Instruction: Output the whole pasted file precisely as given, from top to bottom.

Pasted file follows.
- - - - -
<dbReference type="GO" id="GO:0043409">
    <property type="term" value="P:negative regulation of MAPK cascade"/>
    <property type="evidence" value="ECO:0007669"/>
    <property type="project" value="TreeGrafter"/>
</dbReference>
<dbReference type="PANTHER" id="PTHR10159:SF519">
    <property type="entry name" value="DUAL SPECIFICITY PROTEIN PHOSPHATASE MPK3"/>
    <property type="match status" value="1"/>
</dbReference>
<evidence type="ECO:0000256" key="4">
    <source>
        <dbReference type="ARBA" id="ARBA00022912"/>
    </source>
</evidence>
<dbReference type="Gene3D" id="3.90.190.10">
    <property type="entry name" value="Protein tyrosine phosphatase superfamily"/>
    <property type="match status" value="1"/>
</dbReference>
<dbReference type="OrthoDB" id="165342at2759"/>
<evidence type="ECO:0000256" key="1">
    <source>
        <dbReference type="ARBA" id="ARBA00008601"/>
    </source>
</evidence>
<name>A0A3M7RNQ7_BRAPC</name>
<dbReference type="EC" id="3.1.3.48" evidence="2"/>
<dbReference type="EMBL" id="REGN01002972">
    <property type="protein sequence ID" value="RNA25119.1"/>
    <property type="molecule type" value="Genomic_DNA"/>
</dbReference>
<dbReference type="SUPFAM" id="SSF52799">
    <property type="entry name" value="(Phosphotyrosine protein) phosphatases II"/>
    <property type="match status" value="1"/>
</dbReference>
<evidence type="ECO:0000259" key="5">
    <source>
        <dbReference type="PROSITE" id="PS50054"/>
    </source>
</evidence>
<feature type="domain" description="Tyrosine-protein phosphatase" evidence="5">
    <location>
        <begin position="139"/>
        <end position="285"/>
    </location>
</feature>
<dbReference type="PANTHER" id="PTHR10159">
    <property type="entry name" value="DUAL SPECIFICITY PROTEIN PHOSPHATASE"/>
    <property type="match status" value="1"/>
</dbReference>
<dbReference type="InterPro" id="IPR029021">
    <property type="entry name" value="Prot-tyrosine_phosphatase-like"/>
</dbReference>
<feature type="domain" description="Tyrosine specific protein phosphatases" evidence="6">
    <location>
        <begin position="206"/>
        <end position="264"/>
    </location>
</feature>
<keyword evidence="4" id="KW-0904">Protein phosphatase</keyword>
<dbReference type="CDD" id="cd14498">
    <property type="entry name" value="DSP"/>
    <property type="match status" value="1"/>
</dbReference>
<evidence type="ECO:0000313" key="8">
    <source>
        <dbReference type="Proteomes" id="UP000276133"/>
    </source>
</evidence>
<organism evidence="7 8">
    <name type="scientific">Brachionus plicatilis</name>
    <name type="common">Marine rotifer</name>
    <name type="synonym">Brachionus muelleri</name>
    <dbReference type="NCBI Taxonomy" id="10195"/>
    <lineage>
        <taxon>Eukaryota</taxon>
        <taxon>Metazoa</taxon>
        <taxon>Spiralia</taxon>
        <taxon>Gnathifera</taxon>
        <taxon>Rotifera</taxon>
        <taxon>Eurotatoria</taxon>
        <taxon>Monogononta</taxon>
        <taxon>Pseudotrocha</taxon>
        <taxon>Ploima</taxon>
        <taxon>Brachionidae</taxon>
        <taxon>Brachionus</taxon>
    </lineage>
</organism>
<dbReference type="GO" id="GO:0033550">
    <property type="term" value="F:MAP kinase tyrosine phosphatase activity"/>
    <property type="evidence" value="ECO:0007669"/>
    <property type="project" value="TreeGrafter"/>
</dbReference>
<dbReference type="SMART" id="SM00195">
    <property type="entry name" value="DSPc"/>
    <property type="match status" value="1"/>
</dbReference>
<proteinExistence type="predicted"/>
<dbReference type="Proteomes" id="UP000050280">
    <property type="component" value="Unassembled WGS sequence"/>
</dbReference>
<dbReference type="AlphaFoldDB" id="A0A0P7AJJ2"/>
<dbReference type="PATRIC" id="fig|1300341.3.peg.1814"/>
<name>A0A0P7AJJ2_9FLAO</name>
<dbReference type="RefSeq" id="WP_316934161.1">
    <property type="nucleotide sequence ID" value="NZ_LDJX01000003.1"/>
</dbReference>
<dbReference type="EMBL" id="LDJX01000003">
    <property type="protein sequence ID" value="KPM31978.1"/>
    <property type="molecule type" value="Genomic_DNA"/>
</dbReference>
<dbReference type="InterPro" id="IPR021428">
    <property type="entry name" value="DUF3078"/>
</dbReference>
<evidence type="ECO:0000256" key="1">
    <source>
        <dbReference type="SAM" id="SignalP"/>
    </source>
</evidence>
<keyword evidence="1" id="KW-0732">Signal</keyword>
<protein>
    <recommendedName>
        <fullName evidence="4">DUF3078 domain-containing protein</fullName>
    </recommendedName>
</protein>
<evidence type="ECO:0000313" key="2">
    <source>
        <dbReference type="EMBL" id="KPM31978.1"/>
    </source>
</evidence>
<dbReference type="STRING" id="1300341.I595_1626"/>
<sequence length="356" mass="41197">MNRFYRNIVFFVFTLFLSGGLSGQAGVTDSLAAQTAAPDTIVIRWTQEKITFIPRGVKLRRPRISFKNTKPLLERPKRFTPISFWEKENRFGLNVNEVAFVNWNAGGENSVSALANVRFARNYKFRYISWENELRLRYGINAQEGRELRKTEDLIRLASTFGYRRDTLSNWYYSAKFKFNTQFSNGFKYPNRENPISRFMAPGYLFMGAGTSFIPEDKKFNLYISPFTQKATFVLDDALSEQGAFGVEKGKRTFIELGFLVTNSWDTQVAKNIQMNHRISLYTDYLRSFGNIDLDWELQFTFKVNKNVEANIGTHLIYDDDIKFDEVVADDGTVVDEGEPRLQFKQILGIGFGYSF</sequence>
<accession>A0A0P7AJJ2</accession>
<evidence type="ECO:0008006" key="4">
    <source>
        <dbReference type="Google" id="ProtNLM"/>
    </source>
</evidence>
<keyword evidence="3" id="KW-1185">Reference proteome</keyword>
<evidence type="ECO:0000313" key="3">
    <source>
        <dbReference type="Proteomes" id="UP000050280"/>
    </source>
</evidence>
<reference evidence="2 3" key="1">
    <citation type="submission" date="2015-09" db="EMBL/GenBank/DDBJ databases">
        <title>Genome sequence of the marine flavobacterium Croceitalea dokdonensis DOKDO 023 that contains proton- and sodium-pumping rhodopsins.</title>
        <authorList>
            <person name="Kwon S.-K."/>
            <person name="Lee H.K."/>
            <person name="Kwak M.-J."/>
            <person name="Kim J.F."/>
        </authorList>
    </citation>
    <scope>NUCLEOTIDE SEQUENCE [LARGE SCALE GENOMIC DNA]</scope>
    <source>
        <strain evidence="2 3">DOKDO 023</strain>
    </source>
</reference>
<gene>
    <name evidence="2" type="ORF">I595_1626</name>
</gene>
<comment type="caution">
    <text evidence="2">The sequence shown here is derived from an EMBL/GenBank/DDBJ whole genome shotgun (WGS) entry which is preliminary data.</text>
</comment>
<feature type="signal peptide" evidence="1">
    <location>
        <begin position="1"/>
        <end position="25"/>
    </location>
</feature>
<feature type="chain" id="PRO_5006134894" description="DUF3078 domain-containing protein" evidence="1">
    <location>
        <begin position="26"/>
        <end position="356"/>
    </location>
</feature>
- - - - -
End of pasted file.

<dbReference type="GO" id="GO:0043409">
    <property type="term" value="P:negative regulation of MAPK cascade"/>
    <property type="evidence" value="ECO:0007669"/>
    <property type="project" value="TreeGrafter"/>
</dbReference>
<dbReference type="PANTHER" id="PTHR10159:SF519">
    <property type="entry name" value="DUAL SPECIFICITY PROTEIN PHOSPHATASE MPK3"/>
    <property type="match status" value="1"/>
</dbReference>
<evidence type="ECO:0000256" key="4">
    <source>
        <dbReference type="ARBA" id="ARBA00022912"/>
    </source>
</evidence>
<dbReference type="Gene3D" id="3.90.190.10">
    <property type="entry name" value="Protein tyrosine phosphatase superfamily"/>
    <property type="match status" value="1"/>
</dbReference>
<dbReference type="OrthoDB" id="165342at2759"/>
<evidence type="ECO:0000256" key="1">
    <source>
        <dbReference type="ARBA" id="ARBA00008601"/>
    </source>
</evidence>
<name>A0A3M7RNQ7_BRAPC</name>
<dbReference type="EC" id="3.1.3.48" evidence="2"/>
<dbReference type="EMBL" id="REGN01002972">
    <property type="protein sequence ID" value="RNA25119.1"/>
    <property type="molecule type" value="Genomic_DNA"/>
</dbReference>
<dbReference type="SUPFAM" id="SSF52799">
    <property type="entry name" value="(Phosphotyrosine protein) phosphatases II"/>
    <property type="match status" value="1"/>
</dbReference>
<evidence type="ECO:0000259" key="5">
    <source>
        <dbReference type="PROSITE" id="PS50054"/>
    </source>
</evidence>
<feature type="domain" description="Tyrosine-protein phosphatase" evidence="5">
    <location>
        <begin position="139"/>
        <end position="285"/>
    </location>
</feature>
<dbReference type="PANTHER" id="PTHR10159">
    <property type="entry name" value="DUAL SPECIFICITY PROTEIN PHOSPHATASE"/>
    <property type="match status" value="1"/>
</dbReference>
<dbReference type="InterPro" id="IPR029021">
    <property type="entry name" value="Prot-tyrosine_phosphatase-like"/>
</dbReference>
<feature type="domain" description="Tyrosine specific protein phosphatases" evidence="6">
    <location>
        <begin position="206"/>
        <end position="264"/>
    </location>
</feature>
<keyword evidence="4" id="KW-0904">Protein phosphatase</keyword>
<dbReference type="CDD" id="cd14498">
    <property type="entry name" value="DSP"/>
    <property type="match status" value="1"/>
</dbReference>
<evidence type="ECO:0000313" key="8">
    <source>
        <dbReference type="Proteomes" id="UP000276133"/>
    </source>
</evidence>
<organism evidence="7 8">
    <name type="scientific">Brachionus plicatilis</name>
    <name type="common">Marine rotifer</name>
    <name type="synonym">Brachionus muelleri</name>
    <dbReference type="NCBI Taxonomy" id="10195"/>
    <lineage>
        <taxon>Eukaryota</taxon>
        <taxon>Metazoa</taxon>
        <taxon>Spiralia</taxon>
        <taxon>Gnathifera</taxon>
        <taxon>Rotifera</taxon>
        <taxon>Eurotatoria</taxon>
        <taxon>Monogononta</taxon>
        <taxon>Pseudotrocha</taxon>
        <taxon>Ploima</taxon>
        <taxon>Brachionidae</taxon>
        <taxon>Brachionus</taxon>
    </lineage>
</organism>
<dbReference type="GO" id="GO:0033550">
    <property type="term" value="F:MAP kinase tyrosine phosphatase activity"/>
    <property type="evidence" value="ECO:0007669"/>
    <property type="project" value="TreeGrafter"/>
</dbReference>
<dbReference type="SMART" id="SM00195">
    <property type="entry name" value="DSPc"/>
    <property type="match status" value="1"/>
</dbReference>
<proteinExistence type="predicted"/>
<dbReference type="Proteomes" id="UP000050280">
    <property type="component" value="Unassembled WGS sequence"/>
</dbReference>
<dbReference type="AlphaFoldDB" id="A0A0P7AJJ2"/>
<dbReference type="PATRIC" id="fig|1300341.3.peg.1814"/>
<name>A0A0P7AJJ2_9FLAO</name>
<dbReference type="RefSeq" id="WP_316934161.1">
    <property type="nucleotide sequence ID" value="NZ_LDJX01000003.1"/>
</dbReference>
<dbReference type="EMBL" id="LDJX01000003">
    <property type="protein sequence ID" value="KPM31978.1"/>
    <property type="molecule type" value="Genomic_DNA"/>
</dbReference>
<dbReference type="InterPro" id="IPR021428">
    <property type="entry name" value="DUF3078"/>
</dbReference>
<evidence type="ECO:0000256" key="1">
    <source>
        <dbReference type="SAM" id="SignalP"/>
    </source>
</evidence>
<keyword evidence="1" id="KW-0732">Signal</keyword>
<protein>
    <recommendedName>
        <fullName evidence="4">DUF3078 domain-containing protein</fullName>
    </recommendedName>
</protein>
<evidence type="ECO:0000313" key="2">
    <source>
        <dbReference type="EMBL" id="KPM31978.1"/>
    </source>
</evidence>
<dbReference type="STRING" id="1300341.I595_1626"/>
<sequence length="356" mass="41197">MNRFYRNIVFFVFTLFLSGGLSGQAGVTDSLAAQTAAPDTIVIRWTQEKITFIPRGVKLRRPRISFKNTKPLLERPKRFTPISFWEKENRFGLNVNEVAFVNWNAGGENSVSALANVRFARNYKFRYISWENELRLRYGINAQEGRELRKTEDLIRLASTFGYRRDTLSNWYYSAKFKFNTQFSNGFKYPNRENPISRFMAPGYLFMGAGTSFIPEDKKFNLYISPFTQKATFVLDDALSEQGAFGVEKGKRTFIELGFLVTNSWDTQVAKNIQMNHRISLYTDYLRSFGNIDLDWELQFTFKVNKNVEANIGTHLIYDDDIKFDEVVADDGTVVDEGEPRLQFKQILGIGFGYSF</sequence>
<accession>A0A0P7AJJ2</accession>
<evidence type="ECO:0008006" key="4">
    <source>
        <dbReference type="Google" id="ProtNLM"/>
    </source>
</evidence>
<keyword evidence="3" id="KW-1185">Reference proteome</keyword>
<evidence type="ECO:0000313" key="3">
    <source>
        <dbReference type="Proteomes" id="UP000050280"/>
    </source>
</evidence>
<reference evidence="2 3" key="1">
    <citation type="submission" date="2015-09" db="EMBL/GenBank/DDBJ databases">
        <title>Genome sequence of the marine flavobacterium Croceitalea dokdonensis DOKDO 023 that contains proton- and sodium-pumping rhodopsins.</title>
        <authorList>
            <person name="Kwon S.-K."/>
            <person name="Lee H.K."/>
            <person name="Kwak M.-J."/>
            <person name="Kim J.F."/>
        </authorList>
    </citation>
    <scope>NUCLEOTIDE SEQUENCE [LARGE SCALE GENOMIC DNA]</scope>
    <source>
        <strain evidence="2 3">DOKDO 023</strain>
    </source>
</reference>
<gene>
    <name evidence="2" type="ORF">I595_1626</name>
</gene>
<comment type="caution">
    <text evidence="2">The sequence shown here is derived from an EMBL/GenBank/DDBJ whole genome shotgun (WGS) entry which is preliminary data.</text>
</comment>
<feature type="signal peptide" evidence="1">
    <location>
        <begin position="1"/>
        <end position="25"/>
    </location>
</feature>
<feature type="chain" id="PRO_5006134894" description="DUF3078 domain-containing protein" evidence="1">
    <location>
        <begin position="26"/>
        <end position="356"/>
    </location>
</feature>